Manson Creek Historic Society
Hydraulic mining peaked during the late 1930s in the Omineca goldfields
Most of this Hydraulic mining occurred on the Germansen River. Larger pipes were choked down to smaller nozzles and this high pressure water was aimed at the gravel to expose deep tertiary channels at low cost.
On some of the larger pits channels where cut deep into the bedrock in the bottom of the pit (upper left). Large sluices were then placed in the bottom of these channels. Water monitors were used to direct the gravels through these sluices. After the bedrock on the pit bottom was washed clean by the monitors it would be cleaned by hand. The nooks and crannies were cleaned after being split open by chisels and jack hammers (upper right). This bedrock was very rich and large quantities were recoverd this way. Modern miners have ripped this bedrock again with large ripper equiped bulldozers.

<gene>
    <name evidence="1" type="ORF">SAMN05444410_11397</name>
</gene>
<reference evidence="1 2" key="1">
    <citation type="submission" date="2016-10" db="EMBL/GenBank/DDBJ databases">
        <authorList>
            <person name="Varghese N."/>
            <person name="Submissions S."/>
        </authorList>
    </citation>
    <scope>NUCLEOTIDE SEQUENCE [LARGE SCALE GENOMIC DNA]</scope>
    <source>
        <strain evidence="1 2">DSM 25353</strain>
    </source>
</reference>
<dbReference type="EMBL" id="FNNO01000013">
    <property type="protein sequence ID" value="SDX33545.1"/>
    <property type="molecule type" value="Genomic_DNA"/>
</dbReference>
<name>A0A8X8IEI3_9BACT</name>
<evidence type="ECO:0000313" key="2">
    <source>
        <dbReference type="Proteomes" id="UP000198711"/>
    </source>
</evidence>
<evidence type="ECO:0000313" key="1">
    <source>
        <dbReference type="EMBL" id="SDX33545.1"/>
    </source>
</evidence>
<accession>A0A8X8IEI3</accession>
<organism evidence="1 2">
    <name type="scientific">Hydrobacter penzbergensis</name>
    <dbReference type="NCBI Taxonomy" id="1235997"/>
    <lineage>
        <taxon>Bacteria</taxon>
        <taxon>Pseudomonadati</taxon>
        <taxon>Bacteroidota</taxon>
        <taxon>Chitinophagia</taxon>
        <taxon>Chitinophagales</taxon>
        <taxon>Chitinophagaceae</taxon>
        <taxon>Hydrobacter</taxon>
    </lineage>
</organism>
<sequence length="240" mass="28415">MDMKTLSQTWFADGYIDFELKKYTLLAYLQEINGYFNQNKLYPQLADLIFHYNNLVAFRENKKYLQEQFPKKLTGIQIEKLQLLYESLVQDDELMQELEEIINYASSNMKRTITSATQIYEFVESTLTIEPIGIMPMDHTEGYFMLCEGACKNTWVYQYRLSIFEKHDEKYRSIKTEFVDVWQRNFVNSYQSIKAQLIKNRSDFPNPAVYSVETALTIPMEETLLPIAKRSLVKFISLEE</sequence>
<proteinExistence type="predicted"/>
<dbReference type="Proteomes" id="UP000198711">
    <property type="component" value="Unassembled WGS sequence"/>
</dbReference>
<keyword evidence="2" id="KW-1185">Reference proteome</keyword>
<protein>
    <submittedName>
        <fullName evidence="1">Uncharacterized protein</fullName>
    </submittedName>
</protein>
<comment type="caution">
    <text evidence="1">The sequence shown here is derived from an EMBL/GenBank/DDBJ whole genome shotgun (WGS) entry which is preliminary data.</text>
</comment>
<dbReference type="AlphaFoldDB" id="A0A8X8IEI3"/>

After gravels were washed through sluices the tailings were sent directly into the rivers by more monitors. Millions of metres of gravel were sent down the Germansen River by this method.
Hydraulic mining at Twin Creek (upper left and right)
Upper three photos show hydraulic mining on Manson Creek.
Another form of hydaulic mining was the "hydraulic elevator". The 43rd Company used this at Slate Creek. With a hydraulic elevator the pressure of water was used to lift the gravels from a pit or shaft bottom.
The same hydraulic elevator used by the 43rd Col. was discovered by L. Worthing mining at Slate Creek in 2000.